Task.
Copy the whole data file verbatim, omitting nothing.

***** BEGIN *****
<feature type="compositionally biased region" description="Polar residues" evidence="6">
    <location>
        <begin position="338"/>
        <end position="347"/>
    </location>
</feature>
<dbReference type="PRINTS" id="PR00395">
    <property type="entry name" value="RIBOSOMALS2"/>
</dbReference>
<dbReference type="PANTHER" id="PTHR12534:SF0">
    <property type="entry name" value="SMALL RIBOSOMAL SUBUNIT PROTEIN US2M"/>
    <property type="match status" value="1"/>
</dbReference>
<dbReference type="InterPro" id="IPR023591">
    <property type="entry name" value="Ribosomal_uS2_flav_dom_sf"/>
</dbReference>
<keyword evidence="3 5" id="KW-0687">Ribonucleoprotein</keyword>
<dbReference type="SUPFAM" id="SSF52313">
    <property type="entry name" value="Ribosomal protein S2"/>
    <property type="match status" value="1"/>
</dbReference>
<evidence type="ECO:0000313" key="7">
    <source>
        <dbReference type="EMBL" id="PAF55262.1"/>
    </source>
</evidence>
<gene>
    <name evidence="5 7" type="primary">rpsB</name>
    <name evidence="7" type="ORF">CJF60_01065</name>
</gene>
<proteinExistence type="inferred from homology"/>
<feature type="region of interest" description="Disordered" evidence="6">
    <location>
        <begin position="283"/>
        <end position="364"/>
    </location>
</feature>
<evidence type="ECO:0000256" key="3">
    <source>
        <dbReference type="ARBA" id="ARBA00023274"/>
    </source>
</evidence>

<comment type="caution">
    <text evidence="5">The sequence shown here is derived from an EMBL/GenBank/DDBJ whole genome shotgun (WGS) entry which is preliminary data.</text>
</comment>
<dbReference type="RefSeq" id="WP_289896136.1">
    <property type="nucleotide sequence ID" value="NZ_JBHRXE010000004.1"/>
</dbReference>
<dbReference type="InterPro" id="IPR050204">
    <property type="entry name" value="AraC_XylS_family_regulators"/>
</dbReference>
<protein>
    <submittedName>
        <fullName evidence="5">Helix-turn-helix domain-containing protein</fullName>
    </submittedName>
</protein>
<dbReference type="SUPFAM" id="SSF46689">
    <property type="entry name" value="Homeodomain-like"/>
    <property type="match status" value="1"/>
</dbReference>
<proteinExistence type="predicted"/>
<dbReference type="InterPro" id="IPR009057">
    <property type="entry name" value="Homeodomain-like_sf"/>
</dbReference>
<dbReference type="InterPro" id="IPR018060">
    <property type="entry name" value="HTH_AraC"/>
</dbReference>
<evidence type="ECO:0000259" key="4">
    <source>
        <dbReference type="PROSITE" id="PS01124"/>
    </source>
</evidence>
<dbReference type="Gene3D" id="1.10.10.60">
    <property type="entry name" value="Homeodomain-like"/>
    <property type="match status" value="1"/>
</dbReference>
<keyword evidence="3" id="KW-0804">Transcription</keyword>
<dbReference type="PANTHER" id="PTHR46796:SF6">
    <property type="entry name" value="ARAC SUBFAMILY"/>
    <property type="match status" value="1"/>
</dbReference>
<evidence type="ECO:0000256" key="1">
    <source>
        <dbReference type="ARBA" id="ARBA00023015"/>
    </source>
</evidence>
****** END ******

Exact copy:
<feature type="compositionally biased region" description="Polar residues" evidence="6">
    <location>
        <begin position="338"/>
        <end position="347"/>
    </location>
</feature>
<dbReference type="PRINTS" id="PR00395">
    <property type="entry name" value="RIBOSOMALS2"/>
</dbReference>
<dbReference type="PANTHER" id="PTHR12534:SF0">
    <property type="entry name" value="SMALL RIBOSOMAL SUBUNIT PROTEIN US2M"/>
    <property type="match status" value="1"/>
</dbReference>
<dbReference type="InterPro" id="IPR023591">
    <property type="entry name" value="Ribosomal_uS2_flav_dom_sf"/>
</dbReference>
<keyword evidence="3 5" id="KW-0687">Ribonucleoprotein</keyword>
<dbReference type="SUPFAM" id="SSF52313">
    <property type="entry name" value="Ribosomal protein S2"/>
    <property type="match status" value="1"/>
</dbReference>
<evidence type="ECO:0000313" key="7">
    <source>
        <dbReference type="EMBL" id="PAF55262.1"/>
    </source>
</evidence>
<gene>
    <name evidence="5 7" type="primary">rpsB</name>
    <name evidence="7" type="ORF">CJF60_01065</name>
</gene>
<proteinExistence type="inferred from homology"/>
<feature type="region of interest" description="Disordered" evidence="6">
    <location>
        <begin position="283"/>
        <end position="364"/>
    </location>
</feature>
<evidence type="ECO:0000256" key="3">
    <source>
        <dbReference type="ARBA" id="ARBA00023274"/>
    </source>
</evidence>

<comment type="caution">
    <text evidence="5">The sequence shown here is derived from an EMBL/GenBank/DDBJ whole genome shotgun (WGS) entry which is preliminary data.</text>
</comment>
<dbReference type="RefSeq" id="WP_289896136.1">
    <property type="nucleotide sequence ID" value="NZ_JBHRXE010000004.1"/>
</dbReference>
<dbReference type="InterPro" id="IPR050204">
    <property type="entry name" value="AraC_XylS_family_regulators"/>
</dbReference>
<protein>
    <submittedName>
        <fullName evidence="5">Helix-turn-helix domain-containing protein</fullName>
    </submittedName>
</protein>
<dbReference type="SUPFAM" id="SSF46689">
    <property type="entry name" value="Homeodomain-like"/>
    <property type="match status" value="1"/>
</dbReference>
<proteinExistence type="predicted"/>
<dbReference type="InterPro" id="IPR009057">
    <property type="entry name" value="Homeodomain-like_sf"/>
</dbReference>
<dbReference type="InterPro" id="IPR018060">
    <property type="entry name" value="HTH_AraC"/>
</dbReference>
<evidence type="ECO:0000259" key="4">
    <source>
        <dbReference type="PROSITE" id="PS01124"/>
    </source>
</evidence>
<dbReference type="Gene3D" id="1.10.10.60">
    <property type="entry name" value="Homeodomain-like"/>
    <property type="match status" value="1"/>
</dbReference>
<keyword evidence="3" id="KW-0804">Transcription</keyword>
<dbReference type="PANTHER" id="PTHR46796:SF6">
    <property type="entry name" value="ARAC SUBFAMILY"/>
    <property type="match status" value="1"/>
</dbReference>
<evidence type="ECO:0000256" key="1">
    <source>
        <dbReference type="ARBA" id="ARBA00023015"/>
    </source>
</evidence>